What the nation can learn from Dr Radhakrishnan on Teachers' Day

Dr Sarvepalli Radhakrishnan's mastery over English, clarity of perception, enlightened approach and lucid way of teaching made him one of the greatest modern teachers

Sumit PaulUpdated: Monday, September 05, 2022, 11:00 AM IST
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Dr Sarvepalli Radhakrishnan with Pandit Jawaharlal Nehru and Indira Gandhi | Wikimedia

Teachers should be the best minds in the country.

Education to be complete, must be human, it must include not only training of intellect but refinement of the heart and discipline of the spirit. No education can be regarded as complete if it neglects heart and spirit.

These profound statements of Dr Sarvepalli Radhakrishnan, whose 134th birth anniversary falls on September 5th, assume much greater significance in these mediocre times when the desire to impart and acquire knowledge seems to be receding on the part of teachers and students respectively. Despite his exposure to western education and experience of teaching at the world's greatest universities, Dr Radhakrishnan always believed in the guru-shishya parampara (the interactive tradition of a teacher and disciples) which transforms the seekers of knowledge from within. According to him, education is beyond degrees and professionalism. It's a process of humanism.

Dr Radhakrishnan opined in a letter to his friend Jawaharlal Nehru that we must look for teachers who would not only be able to teach but also be keen on inculcating in students the necessary ability to question, seek and find answers. Like Socrates, Dr Radhakrishnan also believed that an unexamined life is not worth living. This is education which leads to knowledge, knowledge that blossoms into wisdom and wisdom which finally culminates in enlightenment. According to Dr Radhakrishnan, true education emancipates, ennobles and evolves an individual. He believed that education sharpened a person's thinking capacity and to educate is to rationalise an individual. Alas, that very concept of education, evolution and rationalisation is woefully absent in these times when instead of evolving minds, education is devolving humans. The way we're all reacting to petty things and becoming communal and parochial by the day, it shows that the kind of education being imparted and acquired is patently flawed.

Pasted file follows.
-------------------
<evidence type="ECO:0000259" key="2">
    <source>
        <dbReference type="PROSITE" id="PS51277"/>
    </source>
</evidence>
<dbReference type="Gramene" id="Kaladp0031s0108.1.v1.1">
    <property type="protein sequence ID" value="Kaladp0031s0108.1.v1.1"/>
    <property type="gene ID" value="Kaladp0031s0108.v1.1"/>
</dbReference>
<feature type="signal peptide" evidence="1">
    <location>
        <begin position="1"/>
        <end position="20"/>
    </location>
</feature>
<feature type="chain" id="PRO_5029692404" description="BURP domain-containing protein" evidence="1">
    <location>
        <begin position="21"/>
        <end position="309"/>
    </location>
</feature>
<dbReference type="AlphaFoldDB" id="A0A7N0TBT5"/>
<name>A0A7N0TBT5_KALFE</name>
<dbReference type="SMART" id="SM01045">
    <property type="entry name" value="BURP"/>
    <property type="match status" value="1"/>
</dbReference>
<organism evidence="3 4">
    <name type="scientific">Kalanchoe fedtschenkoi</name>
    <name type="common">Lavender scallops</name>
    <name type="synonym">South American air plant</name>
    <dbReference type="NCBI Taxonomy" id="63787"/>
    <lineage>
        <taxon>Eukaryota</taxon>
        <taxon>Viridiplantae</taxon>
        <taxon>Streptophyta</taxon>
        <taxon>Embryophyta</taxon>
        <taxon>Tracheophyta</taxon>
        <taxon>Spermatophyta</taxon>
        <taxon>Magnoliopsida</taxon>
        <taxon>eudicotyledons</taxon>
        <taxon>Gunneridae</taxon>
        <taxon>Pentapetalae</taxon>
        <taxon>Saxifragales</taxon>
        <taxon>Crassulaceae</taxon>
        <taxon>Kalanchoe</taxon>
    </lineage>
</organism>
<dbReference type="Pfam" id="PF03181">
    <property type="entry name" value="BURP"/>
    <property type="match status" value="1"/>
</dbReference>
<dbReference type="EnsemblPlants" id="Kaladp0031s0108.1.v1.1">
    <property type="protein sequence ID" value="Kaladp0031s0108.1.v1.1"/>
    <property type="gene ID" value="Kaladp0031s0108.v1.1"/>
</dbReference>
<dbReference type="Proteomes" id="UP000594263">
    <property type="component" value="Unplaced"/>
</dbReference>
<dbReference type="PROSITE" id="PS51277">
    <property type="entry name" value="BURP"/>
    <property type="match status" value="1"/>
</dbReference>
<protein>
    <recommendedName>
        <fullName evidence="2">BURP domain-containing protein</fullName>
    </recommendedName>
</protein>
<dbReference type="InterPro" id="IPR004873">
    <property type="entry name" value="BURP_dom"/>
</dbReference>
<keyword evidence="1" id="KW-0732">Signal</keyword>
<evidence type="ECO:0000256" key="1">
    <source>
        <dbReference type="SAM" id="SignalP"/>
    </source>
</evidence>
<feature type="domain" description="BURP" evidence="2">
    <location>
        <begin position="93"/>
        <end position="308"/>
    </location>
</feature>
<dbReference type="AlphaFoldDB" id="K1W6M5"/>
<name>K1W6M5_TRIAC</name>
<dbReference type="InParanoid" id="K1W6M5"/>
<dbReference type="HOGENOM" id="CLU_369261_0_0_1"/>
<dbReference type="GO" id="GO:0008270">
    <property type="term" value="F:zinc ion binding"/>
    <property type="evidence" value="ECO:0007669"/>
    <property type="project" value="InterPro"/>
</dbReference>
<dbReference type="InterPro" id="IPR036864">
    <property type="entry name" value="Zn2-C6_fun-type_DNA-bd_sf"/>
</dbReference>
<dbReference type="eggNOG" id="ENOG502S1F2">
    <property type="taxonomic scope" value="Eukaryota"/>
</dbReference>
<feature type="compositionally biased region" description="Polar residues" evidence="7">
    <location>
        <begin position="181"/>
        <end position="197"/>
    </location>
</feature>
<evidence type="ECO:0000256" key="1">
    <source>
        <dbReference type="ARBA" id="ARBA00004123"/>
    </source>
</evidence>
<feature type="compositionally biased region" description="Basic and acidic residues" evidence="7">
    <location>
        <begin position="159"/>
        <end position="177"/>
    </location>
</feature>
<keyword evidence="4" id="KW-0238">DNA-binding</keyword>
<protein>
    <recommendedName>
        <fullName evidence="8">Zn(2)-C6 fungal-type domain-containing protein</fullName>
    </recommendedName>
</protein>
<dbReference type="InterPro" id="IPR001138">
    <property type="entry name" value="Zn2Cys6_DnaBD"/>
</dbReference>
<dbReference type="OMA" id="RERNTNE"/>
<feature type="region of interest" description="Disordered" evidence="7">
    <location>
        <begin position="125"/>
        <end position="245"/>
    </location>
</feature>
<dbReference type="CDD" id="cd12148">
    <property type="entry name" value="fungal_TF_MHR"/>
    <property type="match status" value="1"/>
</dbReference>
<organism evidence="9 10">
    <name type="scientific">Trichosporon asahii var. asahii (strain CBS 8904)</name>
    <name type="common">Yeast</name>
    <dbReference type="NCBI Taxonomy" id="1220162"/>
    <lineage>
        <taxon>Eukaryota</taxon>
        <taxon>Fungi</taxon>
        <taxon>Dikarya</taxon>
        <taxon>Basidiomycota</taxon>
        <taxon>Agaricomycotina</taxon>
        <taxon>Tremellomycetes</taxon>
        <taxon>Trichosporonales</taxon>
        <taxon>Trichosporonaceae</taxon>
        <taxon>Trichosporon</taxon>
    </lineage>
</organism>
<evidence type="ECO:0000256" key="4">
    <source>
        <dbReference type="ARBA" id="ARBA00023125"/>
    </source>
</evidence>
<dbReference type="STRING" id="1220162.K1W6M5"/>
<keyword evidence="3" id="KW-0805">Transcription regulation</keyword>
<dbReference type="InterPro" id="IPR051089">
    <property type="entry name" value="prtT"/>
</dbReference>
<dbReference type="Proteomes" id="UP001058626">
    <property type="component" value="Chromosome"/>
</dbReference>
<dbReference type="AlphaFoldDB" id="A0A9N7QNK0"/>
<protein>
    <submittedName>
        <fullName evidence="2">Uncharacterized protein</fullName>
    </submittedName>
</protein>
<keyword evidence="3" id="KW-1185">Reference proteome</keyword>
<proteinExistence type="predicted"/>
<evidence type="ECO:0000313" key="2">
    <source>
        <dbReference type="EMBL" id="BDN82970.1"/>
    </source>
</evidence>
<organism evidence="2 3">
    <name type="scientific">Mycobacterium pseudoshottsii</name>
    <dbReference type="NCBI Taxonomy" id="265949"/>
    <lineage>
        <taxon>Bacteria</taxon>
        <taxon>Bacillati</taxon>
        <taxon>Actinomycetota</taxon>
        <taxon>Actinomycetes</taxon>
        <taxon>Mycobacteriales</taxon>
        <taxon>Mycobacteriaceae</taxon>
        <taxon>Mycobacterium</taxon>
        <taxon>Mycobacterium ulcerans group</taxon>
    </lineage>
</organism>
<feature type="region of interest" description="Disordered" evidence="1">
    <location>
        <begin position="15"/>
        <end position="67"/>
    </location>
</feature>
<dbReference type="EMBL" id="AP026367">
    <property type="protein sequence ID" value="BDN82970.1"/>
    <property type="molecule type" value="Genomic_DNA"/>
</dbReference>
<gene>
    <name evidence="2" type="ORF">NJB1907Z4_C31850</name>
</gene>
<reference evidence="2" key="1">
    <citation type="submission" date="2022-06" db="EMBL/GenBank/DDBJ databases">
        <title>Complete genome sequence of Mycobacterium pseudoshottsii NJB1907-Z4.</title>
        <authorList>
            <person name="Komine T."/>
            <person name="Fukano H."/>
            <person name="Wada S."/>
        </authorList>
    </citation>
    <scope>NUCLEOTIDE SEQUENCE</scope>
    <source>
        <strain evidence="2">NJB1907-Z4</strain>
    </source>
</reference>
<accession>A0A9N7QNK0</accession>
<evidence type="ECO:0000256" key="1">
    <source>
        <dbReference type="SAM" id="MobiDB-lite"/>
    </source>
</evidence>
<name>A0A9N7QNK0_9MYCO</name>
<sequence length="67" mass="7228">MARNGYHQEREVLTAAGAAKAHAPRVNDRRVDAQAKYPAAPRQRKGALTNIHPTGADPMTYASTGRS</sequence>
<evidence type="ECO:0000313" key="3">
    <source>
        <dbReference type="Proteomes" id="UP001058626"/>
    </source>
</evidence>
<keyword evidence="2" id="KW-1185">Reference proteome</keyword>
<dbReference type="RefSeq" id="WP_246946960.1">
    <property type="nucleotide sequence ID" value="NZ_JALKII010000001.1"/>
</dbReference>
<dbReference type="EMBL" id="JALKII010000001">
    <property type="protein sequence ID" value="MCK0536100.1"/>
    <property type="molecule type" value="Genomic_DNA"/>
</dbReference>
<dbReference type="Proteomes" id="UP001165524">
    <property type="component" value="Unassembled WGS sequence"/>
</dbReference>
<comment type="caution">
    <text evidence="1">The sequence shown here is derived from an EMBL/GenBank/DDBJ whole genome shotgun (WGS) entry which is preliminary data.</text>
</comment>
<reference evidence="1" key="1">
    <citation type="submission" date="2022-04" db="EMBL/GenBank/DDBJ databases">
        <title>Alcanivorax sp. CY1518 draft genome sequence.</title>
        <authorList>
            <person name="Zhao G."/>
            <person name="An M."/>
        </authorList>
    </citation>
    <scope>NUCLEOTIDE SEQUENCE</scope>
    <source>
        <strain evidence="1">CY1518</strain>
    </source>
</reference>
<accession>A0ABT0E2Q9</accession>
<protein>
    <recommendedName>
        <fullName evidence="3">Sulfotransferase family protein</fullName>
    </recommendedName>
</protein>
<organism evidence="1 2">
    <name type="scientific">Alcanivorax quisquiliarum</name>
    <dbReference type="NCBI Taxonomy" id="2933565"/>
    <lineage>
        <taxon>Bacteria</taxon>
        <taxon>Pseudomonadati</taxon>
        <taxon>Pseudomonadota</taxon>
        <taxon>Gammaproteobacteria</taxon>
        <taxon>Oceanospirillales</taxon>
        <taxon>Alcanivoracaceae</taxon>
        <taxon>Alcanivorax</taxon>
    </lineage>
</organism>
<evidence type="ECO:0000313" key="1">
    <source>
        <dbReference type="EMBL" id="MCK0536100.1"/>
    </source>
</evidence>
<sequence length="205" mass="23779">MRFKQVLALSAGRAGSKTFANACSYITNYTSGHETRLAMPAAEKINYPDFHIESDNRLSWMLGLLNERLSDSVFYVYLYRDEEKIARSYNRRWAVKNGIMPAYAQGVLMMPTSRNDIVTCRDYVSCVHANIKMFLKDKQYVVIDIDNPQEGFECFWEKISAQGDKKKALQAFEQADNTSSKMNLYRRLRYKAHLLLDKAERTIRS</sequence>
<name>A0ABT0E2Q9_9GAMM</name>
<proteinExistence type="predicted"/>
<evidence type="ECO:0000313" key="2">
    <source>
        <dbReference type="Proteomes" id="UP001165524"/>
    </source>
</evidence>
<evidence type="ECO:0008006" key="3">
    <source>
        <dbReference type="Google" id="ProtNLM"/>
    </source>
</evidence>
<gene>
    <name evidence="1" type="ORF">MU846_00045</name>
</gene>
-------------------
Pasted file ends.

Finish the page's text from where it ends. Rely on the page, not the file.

While teaching Eastern Religions and Ethics as a Spalding Professor at Oxford, Dr Radhakrishnan would always urge his students to go beyond the precincts of all religions and imbibe their spirit. In his book The Hindu View of Life, he clearly and categorically mentioned that not just Hinduism but all religions are ways of life, and spirituality is independent of religion. But today, spirituality has been shelved and we're sparring over the different labels of faiths. Religious idiosyncrasies have become our favourite hobby horses and the essence of religion has vanished into thin air. Had Dr Radhakrishnan been alive today, it would have pained him no end. En passant, Dr Radhakrishnan was appointed as a Spalding professor of Eastern Religions and Ethics at the University of Oxford. This position was specifically made by HN Spalding in 1936 because he was impressed after Radhakrishnan’s lectures in London, and was also fascinated by his sagacious personality, clarity of thoughts and unparalleled erudition.

Radhakrishnan, like Jiddu Krishnamurthy, had a universal vision and he believed in the lofty ideal of Vasudhaiv Kutumbakam (the whole world is a family). “Think Globally” was his mantra. In his philosophical lectures and discourses, he'd often refer to Socrates, who called himself a global citizen millennia ago. Radhakrishnan promoted the idea of global citizenship, at least, in spirit, so that people could rise above their petty differences of class, caste, country, colour, contour, creed, continent, culture and civilisation. He wanted people to broaden their vision and, to him, only by broadening horizon, vision and canvas can we all become universally and equally evolved. In a way, he was a practical thinker, not an armchair philosopher or an indolent lotus-eater who loved only to theorise and philosophise. To encapsulate, his philosophy had a humanitarian approach and a universal appeal.

Radhakrishnan, who was also the second President of India, admitted that his presidential tenure and responsibilities robbed him of his profound philosophical pursuits. Someone rightly said of him that he was too learned to become the President of any country. Being an extremely sensitive and kindhearted man, Radhakrishnan tried to get capital punishment abolished from all over the world and wrote extensively on this subject. His mastery over English, clarity of perception, enlightened approach and lucid way of teaching made him one of the greatest modern teachers. A bibliophile, he'd always say that books are the means by which we build bridges between cultures. It's worthwhile to mention that Dr Radhakrishnan was nominated 16 times for the Nobel Prize in Literature, and another 11 times for the Nobel Peace Prize. Let's salute the great savant on his birthday and learn from his life and lofty ideals.

The writer is a regular contributor to the world’s premier publications and portals in several languages

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